Don Meredith, 72, died Sunday at a New Mexico hospital.
Meredith, 72, died at Christus St. Vincent Regional Medical Center, N.M., with his daughter, Mary, and wife, Susan, at his side. Susan, told The Associated Press on Monday her husband died after suffering a brain hemorrhage and lapsing into a coma.
"He was the best there was," she said, describing him as kind, warm and funny. "We lost a good one."
Meredith was born and raised in Mount Vernon, Texas -- which is about 100 miles east of Dallas. He never played a home game outside of North Texas. Before his career with the Cowboys, Meredith was a three-year at quarterback for SMU. He was an All-America selection in 1958 and 1959.
First drafted by the Bears, Dandy Don was traded to Dallas and became the first Cowboy before the team had even officially entered the league. He played for the Cowboys from 1960-68 and while he never led the team to a Super Bowl, he was one of the franchise's first stars and was the second inducted into the team's Ring of Honor.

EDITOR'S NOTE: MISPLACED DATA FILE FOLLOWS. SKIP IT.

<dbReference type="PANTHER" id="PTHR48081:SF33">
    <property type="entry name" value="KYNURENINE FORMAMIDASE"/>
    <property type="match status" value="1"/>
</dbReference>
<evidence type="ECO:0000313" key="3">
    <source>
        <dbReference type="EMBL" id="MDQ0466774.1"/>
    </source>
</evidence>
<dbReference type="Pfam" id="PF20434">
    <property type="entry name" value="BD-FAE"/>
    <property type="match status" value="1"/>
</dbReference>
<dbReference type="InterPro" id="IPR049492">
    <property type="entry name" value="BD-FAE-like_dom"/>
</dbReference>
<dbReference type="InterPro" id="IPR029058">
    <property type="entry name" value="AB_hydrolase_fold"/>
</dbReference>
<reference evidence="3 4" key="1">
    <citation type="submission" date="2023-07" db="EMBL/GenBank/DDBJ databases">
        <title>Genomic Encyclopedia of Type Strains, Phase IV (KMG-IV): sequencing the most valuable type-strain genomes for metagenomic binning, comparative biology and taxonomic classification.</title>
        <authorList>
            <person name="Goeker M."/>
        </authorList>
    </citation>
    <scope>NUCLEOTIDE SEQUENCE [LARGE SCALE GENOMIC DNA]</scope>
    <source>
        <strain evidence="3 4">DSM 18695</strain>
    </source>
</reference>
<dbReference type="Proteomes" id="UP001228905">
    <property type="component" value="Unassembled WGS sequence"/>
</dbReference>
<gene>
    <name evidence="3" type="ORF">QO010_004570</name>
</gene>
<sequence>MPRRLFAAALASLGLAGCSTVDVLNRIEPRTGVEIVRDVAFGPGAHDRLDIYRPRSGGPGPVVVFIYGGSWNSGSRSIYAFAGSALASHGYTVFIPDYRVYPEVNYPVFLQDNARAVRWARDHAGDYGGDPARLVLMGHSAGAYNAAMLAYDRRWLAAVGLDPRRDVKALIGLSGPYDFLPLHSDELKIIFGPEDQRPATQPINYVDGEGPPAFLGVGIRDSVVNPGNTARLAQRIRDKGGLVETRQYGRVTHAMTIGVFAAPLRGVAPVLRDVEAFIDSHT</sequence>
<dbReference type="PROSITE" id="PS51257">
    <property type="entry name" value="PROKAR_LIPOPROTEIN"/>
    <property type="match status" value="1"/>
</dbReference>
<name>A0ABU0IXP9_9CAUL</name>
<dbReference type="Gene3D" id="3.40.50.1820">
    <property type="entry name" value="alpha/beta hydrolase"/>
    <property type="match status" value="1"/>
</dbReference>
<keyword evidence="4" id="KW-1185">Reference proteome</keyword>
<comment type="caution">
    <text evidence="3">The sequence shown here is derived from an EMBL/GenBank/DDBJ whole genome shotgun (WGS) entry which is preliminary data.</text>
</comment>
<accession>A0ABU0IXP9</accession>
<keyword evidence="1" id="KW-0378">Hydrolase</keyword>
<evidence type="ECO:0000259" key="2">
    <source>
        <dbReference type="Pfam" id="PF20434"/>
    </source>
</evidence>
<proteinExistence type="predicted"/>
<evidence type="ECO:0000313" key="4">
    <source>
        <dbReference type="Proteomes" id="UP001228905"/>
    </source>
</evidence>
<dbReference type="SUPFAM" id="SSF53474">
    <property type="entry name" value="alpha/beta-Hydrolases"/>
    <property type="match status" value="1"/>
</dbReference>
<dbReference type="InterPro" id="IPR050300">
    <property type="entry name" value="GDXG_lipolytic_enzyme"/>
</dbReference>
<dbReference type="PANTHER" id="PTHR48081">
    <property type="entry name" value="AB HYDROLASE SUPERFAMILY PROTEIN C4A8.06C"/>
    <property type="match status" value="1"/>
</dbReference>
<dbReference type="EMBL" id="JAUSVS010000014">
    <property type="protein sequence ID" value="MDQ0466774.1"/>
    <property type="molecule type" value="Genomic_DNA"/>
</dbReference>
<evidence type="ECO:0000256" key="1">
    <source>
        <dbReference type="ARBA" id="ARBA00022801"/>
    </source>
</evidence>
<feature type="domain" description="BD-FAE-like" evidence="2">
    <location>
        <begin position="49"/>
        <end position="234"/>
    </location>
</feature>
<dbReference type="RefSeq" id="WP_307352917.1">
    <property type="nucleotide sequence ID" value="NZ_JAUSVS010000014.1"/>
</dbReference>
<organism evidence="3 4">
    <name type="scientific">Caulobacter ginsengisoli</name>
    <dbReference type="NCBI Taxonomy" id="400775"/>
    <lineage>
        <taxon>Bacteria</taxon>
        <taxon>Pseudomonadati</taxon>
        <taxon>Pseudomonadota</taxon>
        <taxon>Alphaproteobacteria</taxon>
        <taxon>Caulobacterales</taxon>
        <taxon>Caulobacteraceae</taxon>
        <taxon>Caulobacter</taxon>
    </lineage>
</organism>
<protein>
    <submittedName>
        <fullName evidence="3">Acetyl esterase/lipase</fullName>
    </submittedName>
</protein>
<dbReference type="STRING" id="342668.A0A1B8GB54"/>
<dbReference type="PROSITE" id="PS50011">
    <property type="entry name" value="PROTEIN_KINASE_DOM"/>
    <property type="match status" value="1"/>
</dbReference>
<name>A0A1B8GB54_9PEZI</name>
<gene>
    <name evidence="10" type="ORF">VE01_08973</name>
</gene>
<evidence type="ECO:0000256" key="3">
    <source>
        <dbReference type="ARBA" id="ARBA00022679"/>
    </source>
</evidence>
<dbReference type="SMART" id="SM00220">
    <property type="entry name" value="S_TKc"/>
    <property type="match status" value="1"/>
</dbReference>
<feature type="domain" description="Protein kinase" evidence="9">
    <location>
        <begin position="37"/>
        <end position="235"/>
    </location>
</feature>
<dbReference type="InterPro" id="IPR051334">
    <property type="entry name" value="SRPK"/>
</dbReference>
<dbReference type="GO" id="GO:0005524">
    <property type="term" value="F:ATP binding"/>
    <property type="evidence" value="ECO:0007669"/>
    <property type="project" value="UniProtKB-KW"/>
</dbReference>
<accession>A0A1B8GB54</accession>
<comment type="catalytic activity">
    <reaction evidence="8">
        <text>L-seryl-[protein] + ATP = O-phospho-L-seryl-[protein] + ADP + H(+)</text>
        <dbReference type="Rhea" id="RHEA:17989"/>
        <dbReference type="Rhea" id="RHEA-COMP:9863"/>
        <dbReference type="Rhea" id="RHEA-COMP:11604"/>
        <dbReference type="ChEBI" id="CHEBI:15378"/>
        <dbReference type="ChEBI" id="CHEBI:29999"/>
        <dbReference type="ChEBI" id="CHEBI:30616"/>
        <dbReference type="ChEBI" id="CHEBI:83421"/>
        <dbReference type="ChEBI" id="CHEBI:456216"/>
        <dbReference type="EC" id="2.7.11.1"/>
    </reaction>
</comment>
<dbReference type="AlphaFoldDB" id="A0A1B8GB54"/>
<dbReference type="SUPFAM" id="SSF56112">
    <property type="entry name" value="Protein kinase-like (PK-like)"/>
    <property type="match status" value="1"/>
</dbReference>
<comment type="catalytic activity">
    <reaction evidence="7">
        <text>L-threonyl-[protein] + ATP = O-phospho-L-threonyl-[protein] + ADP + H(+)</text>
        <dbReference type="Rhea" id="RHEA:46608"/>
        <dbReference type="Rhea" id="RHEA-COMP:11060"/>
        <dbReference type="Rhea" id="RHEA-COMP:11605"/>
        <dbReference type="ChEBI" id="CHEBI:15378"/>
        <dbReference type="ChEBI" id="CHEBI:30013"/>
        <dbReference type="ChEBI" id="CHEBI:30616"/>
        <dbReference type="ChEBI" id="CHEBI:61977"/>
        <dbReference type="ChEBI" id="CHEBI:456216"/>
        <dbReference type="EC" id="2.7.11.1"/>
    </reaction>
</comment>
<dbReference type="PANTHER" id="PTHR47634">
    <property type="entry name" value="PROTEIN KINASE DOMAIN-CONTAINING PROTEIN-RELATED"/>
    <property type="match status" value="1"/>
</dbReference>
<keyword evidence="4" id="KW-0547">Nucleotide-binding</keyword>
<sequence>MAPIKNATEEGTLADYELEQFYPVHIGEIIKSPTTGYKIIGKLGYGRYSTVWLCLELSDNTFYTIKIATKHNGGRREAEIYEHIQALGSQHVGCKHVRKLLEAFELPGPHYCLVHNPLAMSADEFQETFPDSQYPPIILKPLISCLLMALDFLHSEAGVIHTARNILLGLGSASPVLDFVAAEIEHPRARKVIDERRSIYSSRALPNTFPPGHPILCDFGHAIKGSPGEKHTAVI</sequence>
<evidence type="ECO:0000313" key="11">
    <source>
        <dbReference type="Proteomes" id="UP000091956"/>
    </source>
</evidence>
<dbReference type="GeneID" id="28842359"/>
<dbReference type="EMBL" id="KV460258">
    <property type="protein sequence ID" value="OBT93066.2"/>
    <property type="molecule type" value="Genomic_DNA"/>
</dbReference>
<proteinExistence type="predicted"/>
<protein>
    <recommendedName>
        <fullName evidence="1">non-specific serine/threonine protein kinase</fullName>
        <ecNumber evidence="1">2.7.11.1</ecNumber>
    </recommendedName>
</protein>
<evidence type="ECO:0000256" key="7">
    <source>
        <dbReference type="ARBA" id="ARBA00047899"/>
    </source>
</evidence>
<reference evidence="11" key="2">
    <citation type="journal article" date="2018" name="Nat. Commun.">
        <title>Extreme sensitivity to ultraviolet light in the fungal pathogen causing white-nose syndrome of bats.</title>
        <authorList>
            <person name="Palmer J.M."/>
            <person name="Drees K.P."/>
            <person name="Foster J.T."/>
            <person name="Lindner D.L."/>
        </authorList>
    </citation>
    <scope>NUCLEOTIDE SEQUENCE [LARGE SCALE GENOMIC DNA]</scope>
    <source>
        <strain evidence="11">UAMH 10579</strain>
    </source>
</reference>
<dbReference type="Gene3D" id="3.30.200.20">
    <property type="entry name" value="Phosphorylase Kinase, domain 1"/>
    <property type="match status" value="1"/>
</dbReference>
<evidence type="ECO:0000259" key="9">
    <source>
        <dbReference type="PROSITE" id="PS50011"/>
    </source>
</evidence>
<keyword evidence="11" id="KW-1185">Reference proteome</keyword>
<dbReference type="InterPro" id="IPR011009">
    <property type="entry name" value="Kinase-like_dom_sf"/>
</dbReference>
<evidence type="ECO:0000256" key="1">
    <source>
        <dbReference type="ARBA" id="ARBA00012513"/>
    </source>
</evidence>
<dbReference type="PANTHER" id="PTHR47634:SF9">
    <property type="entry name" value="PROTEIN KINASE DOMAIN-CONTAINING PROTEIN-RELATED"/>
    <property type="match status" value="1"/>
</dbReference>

Meredith led the Cowboys to three straight division titles and to consecutive NFL Championship games in 1966 and 1967. Dallas lost both games though to eventual Super Bowl winners Green Bay.
Over his nine-year career, Meredith threw for 17,199 yards and 111 touchdowns. He retired unexpectedly before the 1969 season and just two years later joined Keith Jackson and Howard Cosell in the broadcast booth as part of the "Monday Night Football" crew.
He quickly became one of the most popular broadcasters in sports because of his folksy sayings and country humor.
Meredith's signature call was singing the famous Willie Nelson song "Turn Out the Lights" when it appeared a game's outcome had been determined.
Meredith was one of the first athletes to make the transition from the field to the color analyst -- and the move to calling "Monday Night Football" was an easy one for him.
While on the show, Meredith was part of many memorable moments on ABC's landmark hit.
In 1970, Meredith was in the booth for the St. Louis Cardinals' 38-0 whitewashing of his former team. The Cotton Bowl crowd late in began chanting "We want Meredith!"
Meredith quipped, "No way you're getting me down there,"
Another famous Meredith moment occurred in 1974 at the Houston Astrodome. The Oakland Raiders were in the process of beating the Houston Oilers 34-0.
A cameraman had a shot of a disgruntled Oilers fan, who then made an obscene gesture. Meredith said of the fan. "He thinks they're No. 1 in the nation."
Meredith suffered a minor stroke in 2004 and had been recently fighting emphysema. Meredith's wife said a private graveside ceremony is being planned and that family members were traveling to Santa Fe.
NBCDFW's Frank Heinz contributed to this report.